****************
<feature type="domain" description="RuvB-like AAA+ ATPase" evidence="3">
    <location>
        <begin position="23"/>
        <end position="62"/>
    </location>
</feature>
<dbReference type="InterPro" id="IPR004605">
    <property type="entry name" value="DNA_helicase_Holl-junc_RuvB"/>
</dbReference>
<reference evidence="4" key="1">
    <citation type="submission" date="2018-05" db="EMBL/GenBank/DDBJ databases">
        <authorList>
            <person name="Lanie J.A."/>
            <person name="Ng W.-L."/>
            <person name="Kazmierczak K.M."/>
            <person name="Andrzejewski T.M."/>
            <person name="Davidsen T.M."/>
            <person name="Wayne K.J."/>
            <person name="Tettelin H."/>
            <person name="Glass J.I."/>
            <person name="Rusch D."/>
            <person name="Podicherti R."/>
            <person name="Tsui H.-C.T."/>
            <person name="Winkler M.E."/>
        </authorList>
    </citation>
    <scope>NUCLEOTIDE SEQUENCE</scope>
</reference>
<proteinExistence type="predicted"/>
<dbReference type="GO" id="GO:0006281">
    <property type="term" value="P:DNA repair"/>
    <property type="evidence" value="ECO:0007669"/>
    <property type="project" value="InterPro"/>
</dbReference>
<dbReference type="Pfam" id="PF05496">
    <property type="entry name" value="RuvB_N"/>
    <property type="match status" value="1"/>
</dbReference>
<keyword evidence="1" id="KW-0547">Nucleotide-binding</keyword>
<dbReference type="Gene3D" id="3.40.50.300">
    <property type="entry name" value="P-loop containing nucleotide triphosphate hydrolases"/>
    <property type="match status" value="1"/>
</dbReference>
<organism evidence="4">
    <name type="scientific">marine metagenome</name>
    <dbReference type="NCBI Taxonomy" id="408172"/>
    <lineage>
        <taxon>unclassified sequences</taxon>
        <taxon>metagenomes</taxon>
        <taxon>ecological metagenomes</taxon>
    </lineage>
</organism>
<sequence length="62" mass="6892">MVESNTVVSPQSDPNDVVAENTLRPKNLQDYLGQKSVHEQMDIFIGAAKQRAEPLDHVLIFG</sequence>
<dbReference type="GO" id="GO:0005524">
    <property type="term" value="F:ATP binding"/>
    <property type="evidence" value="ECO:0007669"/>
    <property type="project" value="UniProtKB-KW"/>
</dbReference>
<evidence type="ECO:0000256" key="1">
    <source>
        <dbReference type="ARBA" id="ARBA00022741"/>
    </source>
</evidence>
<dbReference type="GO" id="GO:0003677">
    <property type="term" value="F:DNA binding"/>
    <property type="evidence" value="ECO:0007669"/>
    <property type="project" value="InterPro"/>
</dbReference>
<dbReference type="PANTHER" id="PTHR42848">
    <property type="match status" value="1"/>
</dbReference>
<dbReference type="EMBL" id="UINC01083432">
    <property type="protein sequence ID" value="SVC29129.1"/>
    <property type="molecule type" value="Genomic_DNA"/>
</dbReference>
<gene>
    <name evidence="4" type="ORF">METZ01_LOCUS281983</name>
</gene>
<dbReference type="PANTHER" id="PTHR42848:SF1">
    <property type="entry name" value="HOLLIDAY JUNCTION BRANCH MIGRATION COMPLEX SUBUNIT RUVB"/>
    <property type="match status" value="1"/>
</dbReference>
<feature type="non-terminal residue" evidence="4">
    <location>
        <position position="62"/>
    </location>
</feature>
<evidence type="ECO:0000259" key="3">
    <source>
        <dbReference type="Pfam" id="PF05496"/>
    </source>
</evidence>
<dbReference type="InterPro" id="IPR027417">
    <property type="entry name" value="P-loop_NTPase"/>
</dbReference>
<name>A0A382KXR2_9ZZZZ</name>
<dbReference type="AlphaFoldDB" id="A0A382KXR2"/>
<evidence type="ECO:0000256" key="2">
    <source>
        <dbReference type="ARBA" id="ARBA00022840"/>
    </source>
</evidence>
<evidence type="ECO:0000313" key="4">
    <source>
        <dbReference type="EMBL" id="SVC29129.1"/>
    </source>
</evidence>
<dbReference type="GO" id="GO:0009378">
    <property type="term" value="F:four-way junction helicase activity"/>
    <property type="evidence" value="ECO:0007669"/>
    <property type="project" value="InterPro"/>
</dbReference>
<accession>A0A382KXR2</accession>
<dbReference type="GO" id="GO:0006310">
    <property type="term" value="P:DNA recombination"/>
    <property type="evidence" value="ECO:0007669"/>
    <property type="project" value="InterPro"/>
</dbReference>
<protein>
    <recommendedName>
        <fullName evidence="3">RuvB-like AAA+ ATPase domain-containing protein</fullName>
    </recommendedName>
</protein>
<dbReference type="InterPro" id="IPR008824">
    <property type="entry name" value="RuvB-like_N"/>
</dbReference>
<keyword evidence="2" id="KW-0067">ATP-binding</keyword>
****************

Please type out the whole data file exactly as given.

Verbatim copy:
<feature type="domain" description="RuvB-like AAA+ ATPase" evidence="3">
    <location>
        <begin position="23"/>
        <end position="62"/>
    </location>
</feature>
<dbReference type="InterPro" id="IPR004605">
    <property type="entry name" value="DNA_helicase_Holl-junc_RuvB"/>
</dbReference>
<reference evidence="4" key="1">
    <citation type="submission" date="2018-05" db="EMBL/GenBank/DDBJ databases">
        <authorList>
            <person name="Lanie J.A."/>
            <person name="Ng W.-L."/>
            <person name="Kazmierczak K.M."/>
            <person name="Andrzejewski T.M."/>
            <person name="Davidsen T.M."/>
            <person name="Wayne K.J."/>
            <person name="Tettelin H."/>
            <person name="Glass J.I."/>
            <person name="Rusch D."/>
            <person name="Podicherti R."/>
            <person name="Tsui H.-C.T."/>
            <person name="Winkler M.E."/>
        </authorList>
    </citation>
    <scope>NUCLEOTIDE SEQUENCE</scope>
</reference>
<proteinExistence type="predicted"/>
<dbReference type="GO" id="GO:0006281">
    <property type="term" value="P:DNA repair"/>
    <property type="evidence" value="ECO:0007669"/>
    <property type="project" value="InterPro"/>
</dbReference>
<dbReference type="Pfam" id="PF05496">
    <property type="entry name" value="RuvB_N"/>
    <property type="match status" value="1"/>
</dbReference>
<keyword evidence="1" id="KW-0547">Nucleotide-binding</keyword>
<dbReference type="Gene3D" id="3.40.50.300">
    <property type="entry name" value="P-loop containing nucleotide triphosphate hydrolases"/>
    <property type="match status" value="1"/>
</dbReference>
<organism evidence="4">
    <name type="scientific">marine metagenome</name>
    <dbReference type="NCBI Taxonomy" id="408172"/>
    <lineage>
        <taxon>unclassified sequences</taxon>
        <taxon>metagenomes</taxon>
        <taxon>ecological metagenomes</taxon>
    </lineage>
</organism>
<sequence length="62" mass="6892">MVESNTVVSPQSDPNDVVAENTLRPKNLQDYLGQKSVHEQMDIFIGAAKQRAEPLDHVLIFG</sequence>
<dbReference type="GO" id="GO:0005524">
    <property type="term" value="F:ATP binding"/>
    <property type="evidence" value="ECO:0007669"/>
    <property type="project" value="UniProtKB-KW"/>
</dbReference>
<evidence type="ECO:0000256" key="1">
    <source>
        <dbReference type="ARBA" id="ARBA00022741"/>
    </source>
</evidence>
<dbReference type="GO" id="GO:0003677">
    <property type="term" value="F:DNA binding"/>
    <property type="evidence" value="ECO:0007669"/>
    <property type="project" value="InterPro"/>
</dbReference>
<dbReference type="PANTHER" id="PTHR42848">
    <property type="match status" value="1"/>
</dbReference>
<dbReference type="EMBL" id="UINC01083432">
    <property type="protein sequence ID" value="SVC29129.1"/>
    <property type="molecule type" value="Genomic_DNA"/>
</dbReference>
<gene>
    <name evidence="4" type="ORF">METZ01_LOCUS281983</name>
</gene>
<dbReference type="PANTHER" id="PTHR42848:SF1">
    <property type="entry name" value="HOLLIDAY JUNCTION BRANCH MIGRATION COMPLEX SUBUNIT RUVB"/>
    <property type="match status" value="1"/>
</dbReference>
<feature type="non-terminal residue" evidence="4">
    <location>
        <position position="62"/>
    </location>
</feature>
<evidence type="ECO:0000259" key="3">
    <source>
        <dbReference type="Pfam" id="PF05496"/>
    </source>
</evidence>
<dbReference type="InterPro" id="IPR027417">
    <property type="entry name" value="P-loop_NTPase"/>
</dbReference>
<name>A0A382KXR2_9ZZZZ</name>
<dbReference type="AlphaFoldDB" id="A0A382KXR2"/>
<evidence type="ECO:0000256" key="2">
    <source>
        <dbReference type="ARBA" id="ARBA00022840"/>
    </source>
</evidence>
<evidence type="ECO:0000313" key="4">
    <source>
        <dbReference type="EMBL" id="SVC29129.1"/>
    </source>
</evidence>
<dbReference type="GO" id="GO:0009378">
    <property type="term" value="F:four-way junction helicase activity"/>
    <property type="evidence" value="ECO:0007669"/>
    <property type="project" value="InterPro"/>
</dbReference>
<accession>A0A382KXR2</accession>
<dbReference type="GO" id="GO:0006310">
    <property type="term" value="P:DNA recombination"/>
    <property type="evidence" value="ECO:0007669"/>
    <property type="project" value="InterPro"/>
</dbReference>
<protein>
    <recommendedName>
        <fullName evidence="3">RuvB-like AAA+ ATPase domain-containing protein</fullName>
    </recommendedName>
</protein>
<dbReference type="InterPro" id="IPR008824">
    <property type="entry name" value="RuvB-like_N"/>
</dbReference>
<keyword evidence="2" id="KW-0067">ATP-binding</keyword>